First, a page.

The Impact of Bank Regulations, Concentration, and Institutions on Bank Margins

57 Pages Posted: 20 Apr 2016

See all articles by Asli Demirgüç-Kunt

Asli Demirgüç-Kunt

World Bank

Luc Laeven

European Central Bank (ECB); Centre for Economic Policy Research (CEPR)

Ross Levine

University of California, Berkeley - Haas School of Business; National Bureau of Economic Research (NBER)

Date Written: April 15, 2003

Abstract

This paper examines the impact of bank regulations, concentration, inflation, and national institutions on bank net interest margins using data from over 1,400 banks across 72 countries while controlling for bank-specific characteristics. The data indicate that tighter regulations on bank entry and bank activities boost net interest margins. Inflation also exerts a robust, positive impact on bank margins. While concentration is positively associated with net interest margins, this relationship breaks down when controlling for regulatory impediments to competition and inflation. Furthermore, bank regulations become insignificant when controlling for national indicators of economic freedom or property rights protection, while these institutional indicators robustly explain cross-bank net interest margins. So, bank regulations cannot be viewed in isolation. They reflect broad, national approaches to private property and competition.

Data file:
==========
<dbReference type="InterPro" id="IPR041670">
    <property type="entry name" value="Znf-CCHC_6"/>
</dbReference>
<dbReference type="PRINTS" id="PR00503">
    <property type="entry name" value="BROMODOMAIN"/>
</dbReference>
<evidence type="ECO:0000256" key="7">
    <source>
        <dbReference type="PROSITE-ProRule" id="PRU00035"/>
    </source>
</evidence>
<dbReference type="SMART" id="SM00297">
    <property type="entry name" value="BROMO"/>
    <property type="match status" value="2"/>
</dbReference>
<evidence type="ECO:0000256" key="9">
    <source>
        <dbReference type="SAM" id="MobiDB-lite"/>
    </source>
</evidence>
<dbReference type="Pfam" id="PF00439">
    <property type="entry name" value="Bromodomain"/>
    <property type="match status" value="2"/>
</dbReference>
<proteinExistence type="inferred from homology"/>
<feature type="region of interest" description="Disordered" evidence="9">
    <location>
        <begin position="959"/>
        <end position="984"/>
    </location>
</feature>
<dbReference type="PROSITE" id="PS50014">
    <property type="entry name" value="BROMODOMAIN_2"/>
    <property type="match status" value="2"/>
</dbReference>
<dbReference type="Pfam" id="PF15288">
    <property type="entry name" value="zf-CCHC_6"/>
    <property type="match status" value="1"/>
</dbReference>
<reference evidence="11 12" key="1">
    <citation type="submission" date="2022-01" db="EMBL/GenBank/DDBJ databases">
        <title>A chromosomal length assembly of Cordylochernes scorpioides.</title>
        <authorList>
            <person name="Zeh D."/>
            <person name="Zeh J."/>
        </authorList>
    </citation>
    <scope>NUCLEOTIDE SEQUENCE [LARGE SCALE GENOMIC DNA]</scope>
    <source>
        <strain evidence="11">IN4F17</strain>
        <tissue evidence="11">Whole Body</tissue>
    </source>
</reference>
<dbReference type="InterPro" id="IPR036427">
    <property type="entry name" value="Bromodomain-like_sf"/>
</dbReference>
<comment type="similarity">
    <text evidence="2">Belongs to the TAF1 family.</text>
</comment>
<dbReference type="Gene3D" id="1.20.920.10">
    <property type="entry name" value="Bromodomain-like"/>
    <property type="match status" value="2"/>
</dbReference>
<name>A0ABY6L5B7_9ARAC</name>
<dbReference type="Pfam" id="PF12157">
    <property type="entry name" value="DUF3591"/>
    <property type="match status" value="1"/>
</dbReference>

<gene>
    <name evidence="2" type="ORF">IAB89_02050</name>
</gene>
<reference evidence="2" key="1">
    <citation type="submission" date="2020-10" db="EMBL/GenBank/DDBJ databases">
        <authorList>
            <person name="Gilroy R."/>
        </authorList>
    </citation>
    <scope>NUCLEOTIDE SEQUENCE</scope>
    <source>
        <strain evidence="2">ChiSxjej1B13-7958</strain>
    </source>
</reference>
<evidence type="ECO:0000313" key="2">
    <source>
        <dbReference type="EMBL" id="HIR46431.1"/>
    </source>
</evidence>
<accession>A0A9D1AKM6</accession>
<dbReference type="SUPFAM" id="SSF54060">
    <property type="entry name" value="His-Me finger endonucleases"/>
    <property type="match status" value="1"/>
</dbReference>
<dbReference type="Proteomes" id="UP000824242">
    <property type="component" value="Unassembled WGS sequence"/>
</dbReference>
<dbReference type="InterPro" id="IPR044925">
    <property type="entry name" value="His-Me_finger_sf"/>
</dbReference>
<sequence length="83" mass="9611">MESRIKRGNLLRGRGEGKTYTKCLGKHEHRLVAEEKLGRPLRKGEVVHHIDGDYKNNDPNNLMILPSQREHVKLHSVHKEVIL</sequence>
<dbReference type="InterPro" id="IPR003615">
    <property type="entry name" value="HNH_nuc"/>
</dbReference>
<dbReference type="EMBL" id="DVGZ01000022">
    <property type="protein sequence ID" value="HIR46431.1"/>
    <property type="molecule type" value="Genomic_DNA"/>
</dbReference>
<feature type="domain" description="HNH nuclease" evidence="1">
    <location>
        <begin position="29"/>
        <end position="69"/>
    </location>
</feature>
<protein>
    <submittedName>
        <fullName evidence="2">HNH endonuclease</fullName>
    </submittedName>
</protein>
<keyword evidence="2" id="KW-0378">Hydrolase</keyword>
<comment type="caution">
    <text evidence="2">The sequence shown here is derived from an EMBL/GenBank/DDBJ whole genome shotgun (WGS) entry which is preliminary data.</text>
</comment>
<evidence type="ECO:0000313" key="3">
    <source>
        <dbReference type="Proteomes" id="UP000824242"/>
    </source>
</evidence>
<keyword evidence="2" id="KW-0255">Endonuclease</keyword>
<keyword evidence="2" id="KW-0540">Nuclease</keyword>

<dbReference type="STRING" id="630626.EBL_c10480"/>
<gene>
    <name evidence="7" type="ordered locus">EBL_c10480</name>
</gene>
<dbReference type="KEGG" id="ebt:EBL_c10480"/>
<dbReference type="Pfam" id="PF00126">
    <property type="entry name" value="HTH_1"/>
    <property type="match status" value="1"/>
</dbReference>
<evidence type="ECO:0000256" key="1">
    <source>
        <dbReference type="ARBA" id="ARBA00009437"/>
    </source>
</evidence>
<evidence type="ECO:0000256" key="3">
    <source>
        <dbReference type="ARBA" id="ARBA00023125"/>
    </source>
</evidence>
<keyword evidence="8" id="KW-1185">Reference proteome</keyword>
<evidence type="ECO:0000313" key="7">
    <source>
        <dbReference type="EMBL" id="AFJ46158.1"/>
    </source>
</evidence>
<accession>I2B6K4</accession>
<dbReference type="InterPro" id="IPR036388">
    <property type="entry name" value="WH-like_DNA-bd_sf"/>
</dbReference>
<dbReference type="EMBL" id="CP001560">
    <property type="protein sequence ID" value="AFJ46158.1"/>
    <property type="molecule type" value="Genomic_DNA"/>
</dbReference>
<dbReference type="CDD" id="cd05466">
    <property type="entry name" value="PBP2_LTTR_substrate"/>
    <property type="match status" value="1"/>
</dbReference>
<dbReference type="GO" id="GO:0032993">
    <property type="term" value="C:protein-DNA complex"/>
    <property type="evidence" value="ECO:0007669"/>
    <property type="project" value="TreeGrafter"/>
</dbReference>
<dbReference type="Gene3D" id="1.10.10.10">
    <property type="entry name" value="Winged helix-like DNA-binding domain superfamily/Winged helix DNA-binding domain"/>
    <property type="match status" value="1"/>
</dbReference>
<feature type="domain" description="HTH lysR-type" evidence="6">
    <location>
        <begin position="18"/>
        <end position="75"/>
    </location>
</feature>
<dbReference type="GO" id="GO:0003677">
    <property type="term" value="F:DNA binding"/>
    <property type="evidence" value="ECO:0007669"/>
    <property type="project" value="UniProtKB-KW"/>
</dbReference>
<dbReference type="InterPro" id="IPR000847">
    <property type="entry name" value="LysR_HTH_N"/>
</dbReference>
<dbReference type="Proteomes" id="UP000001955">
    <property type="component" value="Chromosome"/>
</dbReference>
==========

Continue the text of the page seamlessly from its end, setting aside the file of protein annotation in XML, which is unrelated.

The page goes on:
This paper - a product of Finance, Development Research Group - is part of a larger effort in the group to understand the impact of bank concentration and competition.

Suggested Citation

Demirgüç-Kunt, Asli and Laeven, Luc A. and Levine, Ross Eric, The Impact of Bank Regulations, Concentration, and Institutions on Bank Margins (April 15, 2003). Available at SSRN: https://ssrn.com/abstract=636392

Asli Demirgüç-Kunt (Contact Author)

World Bank ( email )

1818 H Street, NW
Washington, DC 20433
United States

Luc A. Laeven

European Central Bank (ECB) ( email )

Sonnemannstrasse 22
Frankfurt am Main, 60314
Germany

Centre for Economic Policy Research (CEPR)

London
United Kingdom

Ross Eric Levine

University of California, Berkeley - Haas School of Business ( email )

545 Student Services Building, #1900
2220 Piedmont Avenue
Berkeley, CA 94720
United States

National Bureau of Economic Research (NBER)

1050 Massachusetts Avenue
Cambridge, MA 02138
United States

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